Crisis Core: Final Fantasy VII
“Crisis Core: Final Fantasy VII Reunion looks like a modern game, but the old PSP gameplay is no match for the HD overhaul.”
Still an impressive story
Interesting DMW system
Powerful RPG customization
Welcome to visual and audio tweaks
Boring side missions
Dated general feel
If you’ve moved away from the 2020s Final Fantasy VII Remake Hoping for a more faithful modernization of the classic RPG, then by the books Crisis Core: Final Fantasy VII Reunion for you.
Square Enix’s latest visit is a game of safe guard, as if it were made to throw bones in the ranks. 2007s take Crisis CoreA prequel exclusive to PlayStation Portable Final Fantasy VIIand some new visuals, quality-of-life improvements, and a few tweaks to create parity with it. Remake of FF VII. It’s not an ambitious remake that will surprise players with narrative changes or extra content. I’m guessing this will sound like music to some fans’ ears, but there’s the simple truth that comes with a restoration project like this: a fresh coat of paint only does so much when it covers the growing mold.
Crisis Core: Final Fantasy VII Reunion It offers a perfectly suited way for fans old and new to experience an essential part of the rich story of the RPG series. All upgrades are welcome and necessary additions for such a faithful remake; They don’t do much to help an aging portable gamer that stands out more when its flaws are only concealed by the illusion of modernity.
Square Enix embarks on its ambitious project to completely redesign Final Fantasy VIIa Crisis Core Republishing has become a necessity. The PSP game was previously a completely skipped, world-expanding prequel, but its narrative now plays an important role in the future of the remake universe. This happened thanks to the main character, Zack Fair, who seems to defy fate towards the upcoming adventure. Final Fantasy VII Rebirth.
But I’m getting over myself. To understand why this is important, you need to know Zack’s original story. exactly this version Crisis Core This makes it a fundamental achievement regardless of its ultimate ambitions.
Fifteen years later, Zack’s saga stands out for how complete it feels compared to most games of this scale released today.
Crisis Core‘s story remains completely unchanged. mergerDamn the timeline antics. Set seven years ago FF VIIfollows the bright-eyed soldier Zack as he tries to rise up in Shinra’s private army in pursuit of a deserter named Genesis. As a prequel, the narrative has always had the unenviable task of creating both a piece of connective tissue to engage fans and a standalone adventure that can be rooted in its own merits. The first could be hit-and-miss. In more dazzling moments of fan service, Crisis Core “How did Aerith get the flower cart?” He does his best to answer questions that no one asks.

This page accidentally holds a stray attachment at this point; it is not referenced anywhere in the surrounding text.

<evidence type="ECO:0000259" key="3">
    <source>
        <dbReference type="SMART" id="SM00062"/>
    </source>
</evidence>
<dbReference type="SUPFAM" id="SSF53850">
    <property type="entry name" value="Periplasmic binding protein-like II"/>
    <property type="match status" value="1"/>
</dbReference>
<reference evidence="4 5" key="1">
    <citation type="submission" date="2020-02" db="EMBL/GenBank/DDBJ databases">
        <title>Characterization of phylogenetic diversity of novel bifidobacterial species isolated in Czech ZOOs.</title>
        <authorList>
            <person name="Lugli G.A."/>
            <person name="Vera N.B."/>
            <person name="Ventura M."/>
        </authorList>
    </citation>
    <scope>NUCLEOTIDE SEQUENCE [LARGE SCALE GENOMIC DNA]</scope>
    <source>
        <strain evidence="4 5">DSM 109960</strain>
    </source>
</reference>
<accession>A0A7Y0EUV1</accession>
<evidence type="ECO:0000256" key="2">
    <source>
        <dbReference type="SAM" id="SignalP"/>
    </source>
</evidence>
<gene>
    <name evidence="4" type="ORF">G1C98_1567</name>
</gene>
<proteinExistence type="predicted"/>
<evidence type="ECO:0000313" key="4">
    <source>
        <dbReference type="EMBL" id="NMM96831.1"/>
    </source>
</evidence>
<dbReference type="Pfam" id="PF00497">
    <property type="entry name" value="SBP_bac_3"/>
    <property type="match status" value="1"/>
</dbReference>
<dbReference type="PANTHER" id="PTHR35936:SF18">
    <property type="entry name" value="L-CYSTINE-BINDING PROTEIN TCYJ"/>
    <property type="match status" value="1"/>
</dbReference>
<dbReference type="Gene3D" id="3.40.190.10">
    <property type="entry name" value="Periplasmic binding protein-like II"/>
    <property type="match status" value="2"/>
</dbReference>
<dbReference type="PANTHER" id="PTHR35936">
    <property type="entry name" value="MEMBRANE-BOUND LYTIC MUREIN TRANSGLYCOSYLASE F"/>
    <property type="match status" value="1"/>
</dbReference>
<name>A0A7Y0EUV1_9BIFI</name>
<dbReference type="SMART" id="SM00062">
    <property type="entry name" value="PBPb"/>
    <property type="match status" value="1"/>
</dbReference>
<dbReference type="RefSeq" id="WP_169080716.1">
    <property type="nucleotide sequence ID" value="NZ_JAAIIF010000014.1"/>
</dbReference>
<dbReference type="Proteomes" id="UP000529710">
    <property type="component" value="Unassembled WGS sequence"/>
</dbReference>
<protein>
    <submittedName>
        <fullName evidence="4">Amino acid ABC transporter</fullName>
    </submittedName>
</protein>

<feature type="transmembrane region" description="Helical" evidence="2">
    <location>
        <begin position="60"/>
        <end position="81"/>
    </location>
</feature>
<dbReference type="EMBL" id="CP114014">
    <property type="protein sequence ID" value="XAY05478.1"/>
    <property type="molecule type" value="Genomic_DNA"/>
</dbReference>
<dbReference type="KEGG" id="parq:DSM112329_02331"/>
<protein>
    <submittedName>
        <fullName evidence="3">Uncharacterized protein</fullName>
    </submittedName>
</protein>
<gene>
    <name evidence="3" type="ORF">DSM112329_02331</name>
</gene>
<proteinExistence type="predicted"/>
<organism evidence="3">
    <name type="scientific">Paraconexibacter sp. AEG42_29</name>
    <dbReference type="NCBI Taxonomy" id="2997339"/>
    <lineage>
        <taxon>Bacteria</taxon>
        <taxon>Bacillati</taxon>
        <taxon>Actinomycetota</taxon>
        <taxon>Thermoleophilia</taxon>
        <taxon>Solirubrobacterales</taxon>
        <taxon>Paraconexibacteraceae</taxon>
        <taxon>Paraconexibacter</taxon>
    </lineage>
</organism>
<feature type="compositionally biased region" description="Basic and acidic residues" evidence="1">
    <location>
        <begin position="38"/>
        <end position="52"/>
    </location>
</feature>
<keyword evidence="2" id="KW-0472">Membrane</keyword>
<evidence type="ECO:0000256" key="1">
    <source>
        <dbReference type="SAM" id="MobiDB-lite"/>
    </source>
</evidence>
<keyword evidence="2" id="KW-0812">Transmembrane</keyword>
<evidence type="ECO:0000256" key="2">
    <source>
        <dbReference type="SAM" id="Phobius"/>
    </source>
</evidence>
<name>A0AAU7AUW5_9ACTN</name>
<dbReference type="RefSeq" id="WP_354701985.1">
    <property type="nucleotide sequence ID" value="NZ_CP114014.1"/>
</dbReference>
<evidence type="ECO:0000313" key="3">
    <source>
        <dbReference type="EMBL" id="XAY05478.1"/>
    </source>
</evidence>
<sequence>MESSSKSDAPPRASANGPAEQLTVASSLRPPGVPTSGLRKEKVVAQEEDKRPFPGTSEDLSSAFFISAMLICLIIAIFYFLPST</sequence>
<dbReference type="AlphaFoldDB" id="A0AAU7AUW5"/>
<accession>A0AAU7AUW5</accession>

Still, the other pieces are much more attractive. Its best scenes provide crucial context for events. Final Fantasy VIIadds more depth to the evil Sephiroth and gives Cloud Strife a heartfelt background that opens up his emotional range. Considering we’ve only left behind a third of the current remake experiment, the new version Crisis Core especially well timed. It feels less like a decade-overdue renegotiation in 2022 and more like a natural break in a story that’s popped up in multiple versions.
Even though divorce is hard Crisis Core from Final Fantasy VII and if you treat it as its own story, there is some independent value in the narrative when revisited here. Fifteen years later, Zack’s saga stands out for how complete it feels compared to most games of this scale released today. Since the original release was never intended as an open-ended franchise start, Zack is getting a full arc of characters that most game heroes can’t afford these days. Still, I sometimes found myself hoping for a surprise payoff. Final Fantasy VII RemakeShocking ending, after all, I’m glad Square Enix stuck to the script here. Doing this allows me to focus on what is actually moving Crisis Core: the story of a young soldier who learns that heroism is not about fame, but about sacrifices you can never celebrate.
over and over again
While its story is timeless, its combat didn’t quite hold up either – it’s been reworked to resemble modern Final Fantasy games, especially when placed alongside them. Hacking-and-slashing is largely a one-button event that has me crushing my thumb on my controller until it hurts. There’s a block and a roll to add a bit of defense, but the repetitive nature makes the battles feel a bit flat overall.
A magic system would help alleviate this a bit, but it wouldn’t quite fix these problems. Zack can equip up to six spells that simultaneously consume both magic and ability points. These can bring extra strategy into battle, especially thanks to a deep Materia compositing system that adds extra RPG depth, but they remain largely one-note. When I encounter an enemy with an obvious electrical weakness, I send out a blackout attack until I run out of ability points. Even in big boss battles there isn’t much incentive to mix attacks.